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GODwinks: On Eagle's Wings
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When agonizing emotional pain bears down like a cloak of lead; when you struggle to put your mind around the unimaginable concept of never again seeing your loved one here on earth — these are not the times that you want to hear platitudes. No, in fact, you often want to run from anyone — even well-intentioned friends — who are merely trying to console you. Help you.

You, of all people, know your loved one is in a better place. You just don’t want to hear about it. Not at the moment. What you really want to do is to find a safe place to hide ... like you did as a child ... under the stairs ... or into the keyhole in Daddy’s desk. A place where you can just crawl into a ball and weep.

Very often the first thing that gives you hope in times of sorrow is a Godwink. A little sign from God, directly to you, so extraordinary that you’ll know it could only have come from Him. A person-to-person call saying, “I know you are hurting, I know your pain. Come into my arms, and I will comfort you.”

Our friend John Campbell was feeling that desolation. His dear wife Marsha, with whom he had spent 39 happy years in matrimony, had, in a matter of weeks, gone from diagnosis to—just gone.

He recalls how he sat next to her bed, holding her hand, stroking her forehead, putting things in order.

“The music I would like played at my service,” said Marsha, “is ‘On Eagle’s Wings.’ ”

As per her wish, it was done a few weeks later at the funeral.

John says he’d heard that two of the most stressful things in life are the loss of a loved one and moving. It turned out that he had to face both of these stressors in the same week.

“You can just imagine,” says John, “my nerves were stretched to the breaking point. Then, as I picked up a box I had just packed, it tore, and all the contents spilled onto the floor. My emotions fractured. I burst out with words of anger and quickly left the house.”

John walked into the field next to the house, shielding his feelings from his two sisters, who had kindly come down to Florida to help him through the awful transition. But, he could no longer hold back a torrent of tears that were backed up and fueled by an emerging fear about facing the future alone, without his dear helpmate.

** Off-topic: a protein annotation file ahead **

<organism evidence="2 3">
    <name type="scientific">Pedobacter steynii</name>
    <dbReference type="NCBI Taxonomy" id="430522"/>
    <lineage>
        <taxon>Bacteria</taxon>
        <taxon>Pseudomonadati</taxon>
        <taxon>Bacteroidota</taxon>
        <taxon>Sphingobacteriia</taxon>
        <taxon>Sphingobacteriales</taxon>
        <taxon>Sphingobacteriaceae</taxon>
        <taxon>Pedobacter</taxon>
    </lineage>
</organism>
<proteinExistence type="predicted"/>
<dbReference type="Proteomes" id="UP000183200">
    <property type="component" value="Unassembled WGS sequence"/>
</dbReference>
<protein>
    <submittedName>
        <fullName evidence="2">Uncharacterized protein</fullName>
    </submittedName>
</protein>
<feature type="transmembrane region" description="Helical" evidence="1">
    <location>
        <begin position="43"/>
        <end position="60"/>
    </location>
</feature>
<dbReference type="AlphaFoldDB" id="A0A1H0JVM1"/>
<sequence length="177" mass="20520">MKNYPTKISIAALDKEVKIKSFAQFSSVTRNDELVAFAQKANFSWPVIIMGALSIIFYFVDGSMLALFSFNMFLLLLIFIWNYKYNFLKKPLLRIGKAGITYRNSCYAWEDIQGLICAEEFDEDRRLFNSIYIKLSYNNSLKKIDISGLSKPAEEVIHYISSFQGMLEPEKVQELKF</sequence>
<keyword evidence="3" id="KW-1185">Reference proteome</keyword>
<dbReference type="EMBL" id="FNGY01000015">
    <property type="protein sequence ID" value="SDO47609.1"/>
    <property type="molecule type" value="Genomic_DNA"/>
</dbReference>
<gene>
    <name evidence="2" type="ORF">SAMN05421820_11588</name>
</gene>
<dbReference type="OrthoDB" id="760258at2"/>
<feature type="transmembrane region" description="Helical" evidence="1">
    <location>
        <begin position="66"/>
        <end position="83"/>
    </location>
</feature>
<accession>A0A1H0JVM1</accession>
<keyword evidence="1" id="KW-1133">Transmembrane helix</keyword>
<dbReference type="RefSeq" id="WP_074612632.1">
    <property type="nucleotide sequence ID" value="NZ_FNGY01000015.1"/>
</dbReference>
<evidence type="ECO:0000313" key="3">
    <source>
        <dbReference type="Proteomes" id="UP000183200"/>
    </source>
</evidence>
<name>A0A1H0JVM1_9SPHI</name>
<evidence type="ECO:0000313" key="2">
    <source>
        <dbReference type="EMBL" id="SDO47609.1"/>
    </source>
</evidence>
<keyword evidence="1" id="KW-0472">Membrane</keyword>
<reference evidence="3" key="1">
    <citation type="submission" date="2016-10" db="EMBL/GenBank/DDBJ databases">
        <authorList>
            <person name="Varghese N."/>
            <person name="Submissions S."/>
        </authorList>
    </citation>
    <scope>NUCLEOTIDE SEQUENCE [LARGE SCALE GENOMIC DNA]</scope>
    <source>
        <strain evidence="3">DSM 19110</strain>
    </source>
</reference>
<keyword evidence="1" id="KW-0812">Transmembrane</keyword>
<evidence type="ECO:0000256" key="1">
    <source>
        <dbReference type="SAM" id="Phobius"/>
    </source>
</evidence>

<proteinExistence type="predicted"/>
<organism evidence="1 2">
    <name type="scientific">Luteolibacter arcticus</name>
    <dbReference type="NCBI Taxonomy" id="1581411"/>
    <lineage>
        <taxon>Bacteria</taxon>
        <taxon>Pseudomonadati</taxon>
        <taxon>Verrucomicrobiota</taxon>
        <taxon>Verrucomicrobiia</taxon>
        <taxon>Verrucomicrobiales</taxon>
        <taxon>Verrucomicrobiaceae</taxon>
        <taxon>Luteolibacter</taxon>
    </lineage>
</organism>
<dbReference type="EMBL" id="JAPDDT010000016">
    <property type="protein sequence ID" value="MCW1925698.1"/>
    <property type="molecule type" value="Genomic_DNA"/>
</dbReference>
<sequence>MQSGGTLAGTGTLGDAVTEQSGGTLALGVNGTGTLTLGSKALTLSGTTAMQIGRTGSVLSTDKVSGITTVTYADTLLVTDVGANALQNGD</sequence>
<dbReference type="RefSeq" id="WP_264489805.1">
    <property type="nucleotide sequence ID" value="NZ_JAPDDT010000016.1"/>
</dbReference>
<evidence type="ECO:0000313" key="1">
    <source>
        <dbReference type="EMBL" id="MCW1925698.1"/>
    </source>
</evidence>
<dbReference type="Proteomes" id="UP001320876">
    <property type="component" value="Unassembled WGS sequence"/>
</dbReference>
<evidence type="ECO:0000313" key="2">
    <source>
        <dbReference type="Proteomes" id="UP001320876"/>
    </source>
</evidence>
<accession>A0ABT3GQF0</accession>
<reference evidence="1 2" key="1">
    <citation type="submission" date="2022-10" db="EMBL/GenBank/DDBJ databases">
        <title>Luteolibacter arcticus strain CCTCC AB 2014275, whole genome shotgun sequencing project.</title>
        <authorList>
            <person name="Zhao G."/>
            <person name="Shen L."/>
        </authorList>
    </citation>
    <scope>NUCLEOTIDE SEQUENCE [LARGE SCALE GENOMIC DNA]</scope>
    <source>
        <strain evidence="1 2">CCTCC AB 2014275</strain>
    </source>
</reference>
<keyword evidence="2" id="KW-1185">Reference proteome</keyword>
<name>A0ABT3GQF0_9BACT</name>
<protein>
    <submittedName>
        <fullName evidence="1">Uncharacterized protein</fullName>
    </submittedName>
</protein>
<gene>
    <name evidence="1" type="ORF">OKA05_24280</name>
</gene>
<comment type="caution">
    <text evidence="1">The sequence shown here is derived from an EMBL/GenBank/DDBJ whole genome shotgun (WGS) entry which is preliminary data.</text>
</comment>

“Marsha, honey, I need your help,” he cried out. “I need to know you’re OK … and that everything’s going to be all right.”

John’s mind raced to the song — her song — “On Eagle’s Wings.”

“Honey, show me an eagle,” he shouted urgently into the sky. “I need to see an eagle.”

At that moment, a voice within John’s head commanded: Turn around.

He did.

Coming over the roof of the house were TWO eagles … a male and a female!

He called to his sisters to ask if they had just seen what he’d seen. They said they did. Two eagles circling overhead, and then flying off!

With that extraordinary Godwink John was delivered a peace, that his sweet Marsha was OK. That she was in Heaven. Though, in a way, still with him too.

“I feel her love and comfort,” says John, “but I sure miss her hugs.”

How our hearts broke for our friend John. Few would wish to trade their loss for his.

Yet, your heart may be breaking today too. Perhaps you wonder how you can possibly go on without that dear person in your life. Do you dread getting out of bed every day, knowing you’re going to have to revisit tender memories that are so painful?

Life does not prepare us well for the loss of a loved one. There’s no school to teach us. It’s a lonely journey we basically have to traverse on our own, without the help of other people. We can’t hire someone to do the job. We’re stuck. We have to carry the load ourselves.

Yet experience demonstrates that the one thing each of us can do, to pull ourselves up from the grief, is to simply reach up and grasp the outstretched hand of God. It’s there. Even if you can’t see it. It’s there. It will take faith, but when you lift up your hand, He’ll hold it.

He will cover you with His feathers, and under His wings you will find refuge; His faithfulness will be your shield.
Psalm 91:4 (NIV)

“Never again will I doubt the power of our Creator and the power of love,” says John Campbell.